Though Narromine is 15,000 kilometres away, Dolly Parton’s ode could almost be about the rural town in central-west NSW.
The community of 6000 is home to Australia’s first Dolly Parton festival, with crowds of people adorned in pink, sequins, butterflies and platinum blonde beehive wigs filling the main street on Saturday afternoon.
Strains of Parton’s ‘I Will Always Love You’ and ‘9 to 5’ drifted over the palm trees and spring blossoms on Dandaloo Street, while cardboard cut-outs of the country queen stood in every window, including a farm workwear shop.
While the roads leading to Narromine were muddy and riddled with potholes from recent flooding, Dolly fans flocked in under blue skies and sunshine.
Narromine local Susie Rae, who organised the festival to put her hometown on the map, said she expected to sell 700 tickets but ended up with almost double the crowd.
Droughts, mice, floods
“It’s been so tough for so long, with the drought, the mouse plague, COVID and now floods, that’s why the vibe is so good,” Mrs Rae said, wearing a rhinestone-covered outfit from Tennessee that arrived at her farm gate on Friday afternoon.
Posters lined the post office windows with Parton quotes like: “We cannot direct the wind, but we can direct the sails.”
The festival echoed the revived adoration of the singer after her philanthropy to fund COVID-19 vaccines and the popularity of the podcast Dolly Parton’s America.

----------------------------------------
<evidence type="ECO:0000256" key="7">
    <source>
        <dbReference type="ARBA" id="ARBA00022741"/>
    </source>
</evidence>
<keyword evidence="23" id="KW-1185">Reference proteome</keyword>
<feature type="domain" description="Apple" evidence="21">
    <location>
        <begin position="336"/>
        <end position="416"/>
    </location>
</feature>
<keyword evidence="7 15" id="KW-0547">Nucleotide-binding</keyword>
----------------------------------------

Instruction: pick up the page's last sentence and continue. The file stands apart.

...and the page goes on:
Festival headline act Kirsty Lee Akers said she has always considered Parton to be her “magical fairy godmother”.
“I always looked up to her as a kid, and I loved her story,” the country singer told AAP.
“She comes from a big family and she grew up quite poor. I could relate to that, I was one of four children and my parents were very young.
“We didn’t have a lot of money growing up, but we always had music.”
One woman burst out from the crowd to spin around, lifting her white cowgirl hat and throwing her arms in the air while listening to 13-year-old singer Amy Ryan play Dolly tunes.
Ryan travelled 14 hours with her parents from Beaudesert in Queensland to perform.
“We’ve always travelled around Australia listening to country music, including Dolly,” she said from beneath her blonde wig.
“Her lyrics are so important to me. All my songs are the stories of my journeys.”
Ahead of an evening concert, Dolly fans who bought VIP tickets sat in the shade, with a private bar and portaloos called “Islands in the Stream”, a cheeky nod to Parton’s duet with Kenny Rogers.
Akers, who has been performing in far north Queensland, said she would travel anywhere for Dolly.
“I’m a Dolly tragic. She has a way of telling stories that make you want to sit and listen to every single word.”
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